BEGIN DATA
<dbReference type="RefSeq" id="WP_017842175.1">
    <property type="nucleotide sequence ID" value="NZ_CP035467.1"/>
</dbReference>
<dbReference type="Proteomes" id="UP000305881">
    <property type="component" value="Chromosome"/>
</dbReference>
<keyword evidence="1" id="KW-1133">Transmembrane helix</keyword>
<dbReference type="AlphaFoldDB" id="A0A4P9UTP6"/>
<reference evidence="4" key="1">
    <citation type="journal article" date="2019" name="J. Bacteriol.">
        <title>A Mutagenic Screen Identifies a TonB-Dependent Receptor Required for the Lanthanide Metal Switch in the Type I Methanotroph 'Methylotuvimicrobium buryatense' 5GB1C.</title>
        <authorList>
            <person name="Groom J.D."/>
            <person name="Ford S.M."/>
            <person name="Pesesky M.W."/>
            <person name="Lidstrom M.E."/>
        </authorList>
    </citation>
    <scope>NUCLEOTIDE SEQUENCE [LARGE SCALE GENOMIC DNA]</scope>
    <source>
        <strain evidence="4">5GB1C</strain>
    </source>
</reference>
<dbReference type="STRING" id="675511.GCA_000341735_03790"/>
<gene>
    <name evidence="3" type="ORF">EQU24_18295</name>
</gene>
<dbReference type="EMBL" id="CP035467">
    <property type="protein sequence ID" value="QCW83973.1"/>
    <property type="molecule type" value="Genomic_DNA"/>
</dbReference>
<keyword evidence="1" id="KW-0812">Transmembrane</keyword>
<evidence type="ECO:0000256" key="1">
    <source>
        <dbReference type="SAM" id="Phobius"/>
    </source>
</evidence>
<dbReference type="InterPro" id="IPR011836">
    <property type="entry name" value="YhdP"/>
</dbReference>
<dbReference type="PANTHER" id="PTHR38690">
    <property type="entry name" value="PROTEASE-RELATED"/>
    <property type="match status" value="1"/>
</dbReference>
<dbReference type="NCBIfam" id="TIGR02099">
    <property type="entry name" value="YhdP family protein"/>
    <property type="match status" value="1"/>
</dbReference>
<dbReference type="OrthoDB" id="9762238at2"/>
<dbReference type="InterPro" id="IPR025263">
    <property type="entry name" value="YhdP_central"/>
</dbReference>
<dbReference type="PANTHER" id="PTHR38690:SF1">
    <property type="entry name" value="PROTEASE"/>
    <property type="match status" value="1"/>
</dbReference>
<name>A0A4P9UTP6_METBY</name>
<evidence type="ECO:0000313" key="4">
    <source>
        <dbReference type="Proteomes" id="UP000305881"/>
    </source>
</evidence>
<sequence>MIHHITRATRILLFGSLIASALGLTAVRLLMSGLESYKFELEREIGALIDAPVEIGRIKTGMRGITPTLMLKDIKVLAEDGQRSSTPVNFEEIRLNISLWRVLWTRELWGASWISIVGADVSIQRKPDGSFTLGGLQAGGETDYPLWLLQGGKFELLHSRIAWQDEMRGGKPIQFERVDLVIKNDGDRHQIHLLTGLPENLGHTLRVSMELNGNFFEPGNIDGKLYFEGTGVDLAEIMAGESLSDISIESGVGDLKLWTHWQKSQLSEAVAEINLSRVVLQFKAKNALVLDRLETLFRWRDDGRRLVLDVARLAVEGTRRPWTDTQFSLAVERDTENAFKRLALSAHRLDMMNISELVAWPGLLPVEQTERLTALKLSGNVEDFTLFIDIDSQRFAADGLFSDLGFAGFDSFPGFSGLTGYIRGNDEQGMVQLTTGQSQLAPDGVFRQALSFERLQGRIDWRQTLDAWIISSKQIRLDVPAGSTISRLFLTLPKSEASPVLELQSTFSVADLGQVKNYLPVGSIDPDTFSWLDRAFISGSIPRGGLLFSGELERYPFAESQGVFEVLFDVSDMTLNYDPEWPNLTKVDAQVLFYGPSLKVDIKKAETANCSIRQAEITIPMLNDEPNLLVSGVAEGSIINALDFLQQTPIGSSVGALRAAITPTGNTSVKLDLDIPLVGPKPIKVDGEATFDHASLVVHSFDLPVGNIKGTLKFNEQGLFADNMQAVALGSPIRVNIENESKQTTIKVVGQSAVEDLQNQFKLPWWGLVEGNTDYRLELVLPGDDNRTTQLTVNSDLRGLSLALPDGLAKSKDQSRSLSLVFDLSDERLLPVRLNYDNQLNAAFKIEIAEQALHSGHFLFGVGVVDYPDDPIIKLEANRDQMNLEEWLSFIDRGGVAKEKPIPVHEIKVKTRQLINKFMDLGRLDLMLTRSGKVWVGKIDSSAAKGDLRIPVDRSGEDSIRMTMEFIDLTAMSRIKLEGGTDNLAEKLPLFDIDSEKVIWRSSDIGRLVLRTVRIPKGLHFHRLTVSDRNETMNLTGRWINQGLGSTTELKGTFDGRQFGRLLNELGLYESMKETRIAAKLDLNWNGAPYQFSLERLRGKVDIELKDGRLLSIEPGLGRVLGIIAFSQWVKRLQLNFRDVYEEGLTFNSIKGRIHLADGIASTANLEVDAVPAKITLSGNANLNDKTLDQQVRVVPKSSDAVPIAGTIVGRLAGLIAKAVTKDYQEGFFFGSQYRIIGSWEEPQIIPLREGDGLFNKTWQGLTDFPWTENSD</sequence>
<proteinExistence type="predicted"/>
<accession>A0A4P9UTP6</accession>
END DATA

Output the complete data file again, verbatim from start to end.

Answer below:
<dbReference type="RefSeq" id="WP_017842175.1">
    <property type="nucleotide sequence ID" value="NZ_CP035467.1"/>
</dbReference>
<dbReference type="Proteomes" id="UP000305881">
    <property type="component" value="Chromosome"/>
</dbReference>
<keyword evidence="1" id="KW-1133">Transmembrane helix</keyword>
<dbReference type="AlphaFoldDB" id="A0A4P9UTP6"/>
<reference evidence="4" key="1">
    <citation type="journal article" date="2019" name="J. Bacteriol.">
        <title>A Mutagenic Screen Identifies a TonB-Dependent Receptor Required for the Lanthanide Metal Switch in the Type I Methanotroph 'Methylotuvimicrobium buryatense' 5GB1C.</title>
        <authorList>
            <person name="Groom J.D."/>
            <person name="Ford S.M."/>
            <person name="Pesesky M.W."/>
            <person name="Lidstrom M.E."/>
        </authorList>
    </citation>
    <scope>NUCLEOTIDE SEQUENCE [LARGE SCALE GENOMIC DNA]</scope>
    <source>
        <strain evidence="4">5GB1C</strain>
    </source>
</reference>
<dbReference type="STRING" id="675511.GCA_000341735_03790"/>
<gene>
    <name evidence="3" type="ORF">EQU24_18295</name>
</gene>
<dbReference type="EMBL" id="CP035467">
    <property type="protein sequence ID" value="QCW83973.1"/>
    <property type="molecule type" value="Genomic_DNA"/>
</dbReference>
<keyword evidence="1" id="KW-0812">Transmembrane</keyword>
<evidence type="ECO:0000256" key="1">
    <source>
        <dbReference type="SAM" id="Phobius"/>
    </source>
</evidence>
<dbReference type="InterPro" id="IPR011836">
    <property type="entry name" value="YhdP"/>
</dbReference>
<dbReference type="PANTHER" id="PTHR38690">
    <property type="entry name" value="PROTEASE-RELATED"/>
    <property type="match status" value="1"/>
</dbReference>
<dbReference type="NCBIfam" id="TIGR02099">
    <property type="entry name" value="YhdP family protein"/>
    <property type="match status" value="1"/>
</dbReference>
<dbReference type="OrthoDB" id="9762238at2"/>
<dbReference type="InterPro" id="IPR025263">
    <property type="entry name" value="YhdP_central"/>
</dbReference>
<dbReference type="PANTHER" id="PTHR38690:SF1">
    <property type="entry name" value="PROTEASE"/>
    <property type="match status" value="1"/>
</dbReference>
<name>A0A4P9UTP6_METBY</name>
<evidence type="ECO:0000313" key="4">
    <source>
        <dbReference type="Proteomes" id="UP000305881"/>
    </source>
</evidence>
<sequence>MIHHITRATRILLFGSLIASALGLTAVRLLMSGLESYKFELEREIGALIDAPVEIGRIKTGMRGITPTLMLKDIKVLAEDGQRSSTPVNFEEIRLNISLWRVLWTRELWGASWISIVGADVSIQRKPDGSFTLGGLQAGGETDYPLWLLQGGKFELLHSRIAWQDEMRGGKPIQFERVDLVIKNDGDRHQIHLLTGLPENLGHTLRVSMELNGNFFEPGNIDGKLYFEGTGVDLAEIMAGESLSDISIESGVGDLKLWTHWQKSQLSEAVAEINLSRVVLQFKAKNALVLDRLETLFRWRDDGRRLVLDVARLAVEGTRRPWTDTQFSLAVERDTENAFKRLALSAHRLDMMNISELVAWPGLLPVEQTERLTALKLSGNVEDFTLFIDIDSQRFAADGLFSDLGFAGFDSFPGFSGLTGYIRGNDEQGMVQLTTGQSQLAPDGVFRQALSFERLQGRIDWRQTLDAWIISSKQIRLDVPAGSTISRLFLTLPKSEASPVLELQSTFSVADLGQVKNYLPVGSIDPDTFSWLDRAFISGSIPRGGLLFSGELERYPFAESQGVFEVLFDVSDMTLNYDPEWPNLTKVDAQVLFYGPSLKVDIKKAETANCSIRQAEITIPMLNDEPNLLVSGVAEGSIINALDFLQQTPIGSSVGALRAAITPTGNTSVKLDLDIPLVGPKPIKVDGEATFDHASLVVHSFDLPVGNIKGTLKFNEQGLFADNMQAVALGSPIRVNIENESKQTTIKVVGQSAVEDLQNQFKLPWWGLVEGNTDYRLELVLPGDDNRTTQLTVNSDLRGLSLALPDGLAKSKDQSRSLSLVFDLSDERLLPVRLNYDNQLNAAFKIEIAEQALHSGHFLFGVGVVDYPDDPIIKLEANRDQMNLEEWLSFIDRGGVAKEKPIPVHEIKVKTRQLINKFMDLGRLDLMLTRSGKVWVGKIDSSAAKGDLRIPVDRSGEDSIRMTMEFIDLTAMSRIKLEGGTDNLAEKLPLFDIDSEKVIWRSSDIGRLVLRTVRIPKGLHFHRLTVSDRNETMNLTGRWINQGLGSTTELKGTFDGRQFGRLLNELGLYESMKETRIAAKLDLNWNGAPYQFSLERLRGKVDIELKDGRLLSIEPGLGRVLGIIAFSQWVKRLQLNFRDVYEEGLTFNSIKGRIHLADGIASTANLEVDAVPAKITLSGNANLNDKTLDQQVRVVPKSSDAVPIAGTIVGRLAGLIAKAVTKDYQEGFFFGSQYRIIGSWEEPQIIPLREGDGLFNKTWQGLTDFPWTENSD</sequence>
<proteinExistence type="predicted"/>
<accession>A0A4P9UTP6</accession>